Monday, February 1, 2010


Jessi has moved on and decided to continue her creative pursuits outside of this blogosphere. I continue to look for work and have taken my end of this blog to a new site, a former local Seattle newspaper:


This blog taught me that I like not just watching films but sharing opinions on the good ones. Thanks and happy continued viewing people!

Thursday, January 14, 2010

Summer Lovin

Like most guys I don’t live in the romcom genre much. There have been great ones because of their innovative scripts and performances:
Moonstruck”, “The Philadelphia Story”, “When Harry Met Sally”, “Some Like it Hot”, “Groundhog Day”, “It Happened One Night” and of course the wonderfully contrived “Sleepless in Seattle”. “City Lights” may have been the genres’ great silent classic and proof that these films have been a staple of the film industry since its inception. After all movies are the perfect dates right? Yet the way Hollywood mass produces things, quality always wears thin and we have all been subjected to some outrageously bad romcoms. I don’t know why but “What Happens in Vegas” sticks in my mind but there are hundreds maybe thousands. (You hear that “Pretty Woman”?) Date movies or chick flicks have become the scourge of man’s existence.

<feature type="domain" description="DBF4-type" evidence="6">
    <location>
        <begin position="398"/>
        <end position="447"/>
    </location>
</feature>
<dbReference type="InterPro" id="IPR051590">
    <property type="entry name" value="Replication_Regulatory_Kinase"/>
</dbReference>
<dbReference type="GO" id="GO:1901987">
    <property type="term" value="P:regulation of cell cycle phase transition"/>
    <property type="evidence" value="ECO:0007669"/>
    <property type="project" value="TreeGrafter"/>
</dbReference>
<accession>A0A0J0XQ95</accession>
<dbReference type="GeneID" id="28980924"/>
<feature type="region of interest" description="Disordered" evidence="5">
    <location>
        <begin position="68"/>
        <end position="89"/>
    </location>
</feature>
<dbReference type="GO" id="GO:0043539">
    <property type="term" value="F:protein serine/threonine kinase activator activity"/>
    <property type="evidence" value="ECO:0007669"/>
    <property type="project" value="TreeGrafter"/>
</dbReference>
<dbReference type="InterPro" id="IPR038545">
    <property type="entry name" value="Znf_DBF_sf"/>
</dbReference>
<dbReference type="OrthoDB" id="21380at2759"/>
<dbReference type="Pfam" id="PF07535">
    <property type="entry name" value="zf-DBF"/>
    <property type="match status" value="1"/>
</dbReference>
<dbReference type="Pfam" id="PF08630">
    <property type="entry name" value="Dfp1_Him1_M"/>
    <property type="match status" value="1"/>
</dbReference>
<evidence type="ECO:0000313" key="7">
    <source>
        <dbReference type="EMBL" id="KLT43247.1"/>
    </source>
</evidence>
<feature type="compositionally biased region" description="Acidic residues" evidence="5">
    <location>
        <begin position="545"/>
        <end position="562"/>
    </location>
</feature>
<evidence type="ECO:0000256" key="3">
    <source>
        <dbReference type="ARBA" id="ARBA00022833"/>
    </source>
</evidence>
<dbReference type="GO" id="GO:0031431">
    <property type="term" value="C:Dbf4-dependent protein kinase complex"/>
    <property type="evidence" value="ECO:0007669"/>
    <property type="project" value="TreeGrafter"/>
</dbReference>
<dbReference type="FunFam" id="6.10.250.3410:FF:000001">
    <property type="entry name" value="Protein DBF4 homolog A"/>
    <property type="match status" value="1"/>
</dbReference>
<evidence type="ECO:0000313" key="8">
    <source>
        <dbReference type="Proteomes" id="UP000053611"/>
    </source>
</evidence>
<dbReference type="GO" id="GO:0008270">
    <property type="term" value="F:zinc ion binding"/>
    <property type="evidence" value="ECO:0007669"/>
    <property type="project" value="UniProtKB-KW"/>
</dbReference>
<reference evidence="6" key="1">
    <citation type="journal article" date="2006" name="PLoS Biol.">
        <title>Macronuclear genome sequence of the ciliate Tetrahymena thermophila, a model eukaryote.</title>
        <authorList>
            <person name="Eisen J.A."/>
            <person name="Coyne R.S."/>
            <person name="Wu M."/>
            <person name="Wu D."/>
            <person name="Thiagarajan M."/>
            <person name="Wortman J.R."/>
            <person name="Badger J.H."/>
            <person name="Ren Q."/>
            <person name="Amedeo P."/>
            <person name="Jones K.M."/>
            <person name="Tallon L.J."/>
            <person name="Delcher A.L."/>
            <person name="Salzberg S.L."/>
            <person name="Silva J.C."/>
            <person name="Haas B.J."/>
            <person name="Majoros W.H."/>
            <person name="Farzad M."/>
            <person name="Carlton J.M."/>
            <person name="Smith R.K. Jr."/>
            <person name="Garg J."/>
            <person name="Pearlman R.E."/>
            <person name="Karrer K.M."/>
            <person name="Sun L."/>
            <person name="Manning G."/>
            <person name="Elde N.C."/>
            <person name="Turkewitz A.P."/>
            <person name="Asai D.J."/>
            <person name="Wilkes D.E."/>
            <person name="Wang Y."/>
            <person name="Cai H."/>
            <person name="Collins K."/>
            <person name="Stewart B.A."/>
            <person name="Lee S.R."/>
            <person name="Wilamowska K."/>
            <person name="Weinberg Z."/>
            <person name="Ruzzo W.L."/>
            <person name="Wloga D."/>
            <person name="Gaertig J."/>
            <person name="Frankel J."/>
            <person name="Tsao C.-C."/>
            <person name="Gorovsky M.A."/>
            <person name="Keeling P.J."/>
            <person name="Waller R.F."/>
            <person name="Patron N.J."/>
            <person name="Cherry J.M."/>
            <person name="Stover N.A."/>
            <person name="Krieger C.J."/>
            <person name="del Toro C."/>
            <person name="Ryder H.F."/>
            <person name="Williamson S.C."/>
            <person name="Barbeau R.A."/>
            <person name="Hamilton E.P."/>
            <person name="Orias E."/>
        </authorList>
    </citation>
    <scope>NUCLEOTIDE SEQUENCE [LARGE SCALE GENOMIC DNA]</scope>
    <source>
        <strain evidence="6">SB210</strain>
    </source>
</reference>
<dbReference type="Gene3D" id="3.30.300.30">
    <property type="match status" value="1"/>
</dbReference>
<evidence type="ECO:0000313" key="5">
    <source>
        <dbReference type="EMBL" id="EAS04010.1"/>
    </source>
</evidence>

Yet I still have a soft spot for “Annie Hall”. The fun way it dissected the relationship, its bits of absurdity and its unexpected conclusion. This was Woody Allens’ greatest moment, and as I’ve said on this blog before, it’s been a sad thing watching his films decline with each passing year. That classic came to my mind again as I watched “(500) Days of Summer”, the “Annie Hall” of Gen Y.

This generation so easily falls into a hipster pose but with this film we have none of the forced irony or ‘too cool for school” posing that makes older folks cranky. Joseph Gordon-Levitt plays Tom who wears old timey suits and ties rather than skinny jeans and a souvenir T-shirt. His love interest is Summer (Zooey Deschane) who also leans towards the classic, wearing vintage dresses. This is just one clever way that director Marc Webb (who also co wrote the script with Scott Neustadter) frames this story as timeless rather than as a bland modern romance. He also has filmed the story in older buildings, so although it’s set in LA which is so often cold and soulless on film, here it shows the character of a New York or Chicago backdrop.